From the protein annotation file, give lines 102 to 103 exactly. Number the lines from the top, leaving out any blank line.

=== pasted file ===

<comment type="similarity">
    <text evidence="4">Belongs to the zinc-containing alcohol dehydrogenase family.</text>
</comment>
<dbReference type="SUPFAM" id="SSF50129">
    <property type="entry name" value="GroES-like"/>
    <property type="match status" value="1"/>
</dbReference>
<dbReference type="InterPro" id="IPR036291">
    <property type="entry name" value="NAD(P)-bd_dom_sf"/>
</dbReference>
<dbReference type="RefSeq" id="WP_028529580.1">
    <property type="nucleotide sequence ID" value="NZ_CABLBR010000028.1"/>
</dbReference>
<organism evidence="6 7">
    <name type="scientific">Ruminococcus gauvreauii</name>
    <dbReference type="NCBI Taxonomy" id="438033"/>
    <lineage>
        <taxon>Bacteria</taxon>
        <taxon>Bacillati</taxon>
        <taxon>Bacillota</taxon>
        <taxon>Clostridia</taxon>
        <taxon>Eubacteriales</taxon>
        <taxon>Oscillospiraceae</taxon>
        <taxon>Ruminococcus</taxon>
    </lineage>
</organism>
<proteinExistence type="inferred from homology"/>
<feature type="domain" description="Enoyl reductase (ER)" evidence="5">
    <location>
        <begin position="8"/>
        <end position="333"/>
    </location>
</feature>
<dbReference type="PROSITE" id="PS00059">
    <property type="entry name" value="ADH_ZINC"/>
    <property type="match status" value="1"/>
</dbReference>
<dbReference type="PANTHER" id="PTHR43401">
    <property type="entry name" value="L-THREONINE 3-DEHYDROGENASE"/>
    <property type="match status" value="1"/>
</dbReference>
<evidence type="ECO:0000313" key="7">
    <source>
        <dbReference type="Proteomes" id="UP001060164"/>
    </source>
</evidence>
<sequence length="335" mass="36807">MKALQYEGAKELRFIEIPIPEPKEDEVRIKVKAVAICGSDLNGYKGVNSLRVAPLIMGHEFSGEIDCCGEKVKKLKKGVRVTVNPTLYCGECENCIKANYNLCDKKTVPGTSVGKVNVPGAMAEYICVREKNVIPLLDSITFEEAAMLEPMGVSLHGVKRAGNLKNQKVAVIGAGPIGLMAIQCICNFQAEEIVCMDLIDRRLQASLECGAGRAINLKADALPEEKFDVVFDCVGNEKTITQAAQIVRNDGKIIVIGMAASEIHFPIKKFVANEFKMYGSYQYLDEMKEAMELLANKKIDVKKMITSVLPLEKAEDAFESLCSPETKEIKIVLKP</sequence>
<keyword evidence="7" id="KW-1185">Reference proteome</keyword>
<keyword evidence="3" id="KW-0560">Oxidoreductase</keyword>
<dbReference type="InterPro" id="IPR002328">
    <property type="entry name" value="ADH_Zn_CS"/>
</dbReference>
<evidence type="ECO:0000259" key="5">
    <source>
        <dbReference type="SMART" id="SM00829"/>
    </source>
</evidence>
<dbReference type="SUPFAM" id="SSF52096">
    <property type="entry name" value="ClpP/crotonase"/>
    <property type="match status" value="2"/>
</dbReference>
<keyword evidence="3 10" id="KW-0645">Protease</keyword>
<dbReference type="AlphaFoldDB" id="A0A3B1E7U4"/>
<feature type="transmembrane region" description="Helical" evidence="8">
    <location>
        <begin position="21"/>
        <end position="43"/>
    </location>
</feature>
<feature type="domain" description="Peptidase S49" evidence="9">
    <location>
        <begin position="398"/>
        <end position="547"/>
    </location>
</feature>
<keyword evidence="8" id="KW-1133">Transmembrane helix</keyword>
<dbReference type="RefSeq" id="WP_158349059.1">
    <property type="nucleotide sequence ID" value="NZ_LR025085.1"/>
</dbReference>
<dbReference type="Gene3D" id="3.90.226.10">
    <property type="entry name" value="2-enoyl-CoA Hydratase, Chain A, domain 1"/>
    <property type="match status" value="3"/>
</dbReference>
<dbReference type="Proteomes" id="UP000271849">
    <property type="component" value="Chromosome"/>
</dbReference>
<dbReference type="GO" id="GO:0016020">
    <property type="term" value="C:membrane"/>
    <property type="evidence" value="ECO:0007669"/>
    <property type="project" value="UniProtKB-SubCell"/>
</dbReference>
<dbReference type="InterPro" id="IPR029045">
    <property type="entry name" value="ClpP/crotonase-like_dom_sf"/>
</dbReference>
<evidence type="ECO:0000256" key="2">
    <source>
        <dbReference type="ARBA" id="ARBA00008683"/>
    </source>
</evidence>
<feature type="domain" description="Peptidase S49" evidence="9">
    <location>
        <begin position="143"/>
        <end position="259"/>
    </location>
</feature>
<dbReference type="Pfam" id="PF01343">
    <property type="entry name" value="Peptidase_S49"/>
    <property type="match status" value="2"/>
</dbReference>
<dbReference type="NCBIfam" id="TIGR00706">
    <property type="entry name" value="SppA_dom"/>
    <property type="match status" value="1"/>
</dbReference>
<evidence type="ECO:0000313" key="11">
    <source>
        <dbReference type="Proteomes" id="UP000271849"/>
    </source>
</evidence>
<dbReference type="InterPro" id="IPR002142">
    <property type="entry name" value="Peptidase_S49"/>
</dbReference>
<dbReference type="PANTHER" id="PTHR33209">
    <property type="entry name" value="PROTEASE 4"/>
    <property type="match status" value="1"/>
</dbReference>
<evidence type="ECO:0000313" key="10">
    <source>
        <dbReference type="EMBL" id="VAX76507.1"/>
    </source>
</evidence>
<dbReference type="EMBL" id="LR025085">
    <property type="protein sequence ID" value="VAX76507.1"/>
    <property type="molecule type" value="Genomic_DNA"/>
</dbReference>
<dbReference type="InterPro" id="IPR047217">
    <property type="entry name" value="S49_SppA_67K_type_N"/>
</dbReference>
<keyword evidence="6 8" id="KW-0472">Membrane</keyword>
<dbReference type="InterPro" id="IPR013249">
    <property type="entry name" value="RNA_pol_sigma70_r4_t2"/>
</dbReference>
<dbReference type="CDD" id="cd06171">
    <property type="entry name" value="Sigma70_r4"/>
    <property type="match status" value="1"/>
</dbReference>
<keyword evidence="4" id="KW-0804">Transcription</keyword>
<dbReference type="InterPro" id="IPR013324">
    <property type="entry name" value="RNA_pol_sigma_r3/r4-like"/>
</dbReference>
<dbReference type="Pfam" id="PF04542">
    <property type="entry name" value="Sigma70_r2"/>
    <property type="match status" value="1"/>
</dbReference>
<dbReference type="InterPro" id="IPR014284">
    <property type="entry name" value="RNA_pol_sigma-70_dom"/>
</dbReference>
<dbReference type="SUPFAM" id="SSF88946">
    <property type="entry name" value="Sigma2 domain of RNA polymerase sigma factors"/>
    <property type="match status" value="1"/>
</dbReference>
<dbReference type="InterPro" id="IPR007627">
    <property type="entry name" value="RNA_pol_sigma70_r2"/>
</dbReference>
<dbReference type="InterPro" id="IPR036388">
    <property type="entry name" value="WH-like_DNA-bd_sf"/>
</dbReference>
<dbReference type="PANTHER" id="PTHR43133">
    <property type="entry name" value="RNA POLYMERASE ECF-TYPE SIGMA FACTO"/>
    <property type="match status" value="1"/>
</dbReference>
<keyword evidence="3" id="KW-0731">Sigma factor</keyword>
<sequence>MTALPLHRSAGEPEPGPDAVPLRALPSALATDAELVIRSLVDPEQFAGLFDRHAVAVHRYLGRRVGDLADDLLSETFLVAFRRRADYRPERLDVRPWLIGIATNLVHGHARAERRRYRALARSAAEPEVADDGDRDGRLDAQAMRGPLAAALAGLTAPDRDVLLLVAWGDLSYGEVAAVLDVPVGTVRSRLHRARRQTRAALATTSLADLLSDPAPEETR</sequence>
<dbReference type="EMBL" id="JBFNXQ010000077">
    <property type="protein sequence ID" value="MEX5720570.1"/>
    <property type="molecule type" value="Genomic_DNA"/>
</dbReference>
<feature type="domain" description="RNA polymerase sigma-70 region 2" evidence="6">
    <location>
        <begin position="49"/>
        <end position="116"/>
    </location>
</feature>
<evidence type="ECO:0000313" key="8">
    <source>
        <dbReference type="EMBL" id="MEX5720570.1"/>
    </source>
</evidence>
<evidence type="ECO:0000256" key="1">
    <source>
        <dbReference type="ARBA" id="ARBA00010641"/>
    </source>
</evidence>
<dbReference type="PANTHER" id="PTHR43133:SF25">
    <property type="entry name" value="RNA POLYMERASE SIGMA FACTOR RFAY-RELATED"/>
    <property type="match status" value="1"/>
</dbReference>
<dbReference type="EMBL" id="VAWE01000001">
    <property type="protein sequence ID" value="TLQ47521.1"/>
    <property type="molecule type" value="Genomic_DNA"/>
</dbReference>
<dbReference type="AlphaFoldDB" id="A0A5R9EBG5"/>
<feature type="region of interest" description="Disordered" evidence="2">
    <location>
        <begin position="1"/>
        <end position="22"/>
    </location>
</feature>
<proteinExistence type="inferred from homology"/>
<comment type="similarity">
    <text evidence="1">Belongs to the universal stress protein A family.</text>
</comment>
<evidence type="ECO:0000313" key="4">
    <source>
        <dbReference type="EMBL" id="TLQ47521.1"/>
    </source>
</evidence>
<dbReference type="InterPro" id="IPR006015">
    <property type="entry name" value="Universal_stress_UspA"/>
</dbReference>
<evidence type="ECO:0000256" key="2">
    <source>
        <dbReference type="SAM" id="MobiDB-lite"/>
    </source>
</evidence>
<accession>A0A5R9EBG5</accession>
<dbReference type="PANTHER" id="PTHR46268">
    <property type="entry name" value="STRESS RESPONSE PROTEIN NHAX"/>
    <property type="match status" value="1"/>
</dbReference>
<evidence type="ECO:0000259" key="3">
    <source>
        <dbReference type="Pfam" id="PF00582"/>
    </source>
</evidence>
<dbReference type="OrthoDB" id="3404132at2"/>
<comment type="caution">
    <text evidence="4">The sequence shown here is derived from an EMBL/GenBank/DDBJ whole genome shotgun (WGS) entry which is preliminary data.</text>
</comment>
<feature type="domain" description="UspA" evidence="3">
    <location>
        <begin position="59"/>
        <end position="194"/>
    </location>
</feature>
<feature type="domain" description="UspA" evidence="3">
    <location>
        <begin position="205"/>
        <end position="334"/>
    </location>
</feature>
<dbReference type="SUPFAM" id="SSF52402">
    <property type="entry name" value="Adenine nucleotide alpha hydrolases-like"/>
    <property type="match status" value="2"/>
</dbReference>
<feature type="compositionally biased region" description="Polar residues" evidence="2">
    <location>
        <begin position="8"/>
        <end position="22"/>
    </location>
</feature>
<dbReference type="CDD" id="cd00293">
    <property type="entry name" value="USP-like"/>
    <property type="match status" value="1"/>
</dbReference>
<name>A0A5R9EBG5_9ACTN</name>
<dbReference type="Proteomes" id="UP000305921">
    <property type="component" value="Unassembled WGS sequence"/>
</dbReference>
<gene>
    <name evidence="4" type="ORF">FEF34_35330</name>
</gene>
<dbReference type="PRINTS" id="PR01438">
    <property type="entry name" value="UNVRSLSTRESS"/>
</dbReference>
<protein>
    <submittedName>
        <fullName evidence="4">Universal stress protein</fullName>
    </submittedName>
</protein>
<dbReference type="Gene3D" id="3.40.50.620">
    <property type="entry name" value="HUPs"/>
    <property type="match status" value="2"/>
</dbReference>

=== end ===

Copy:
        <begin position="143"/>
        <end position="259"/>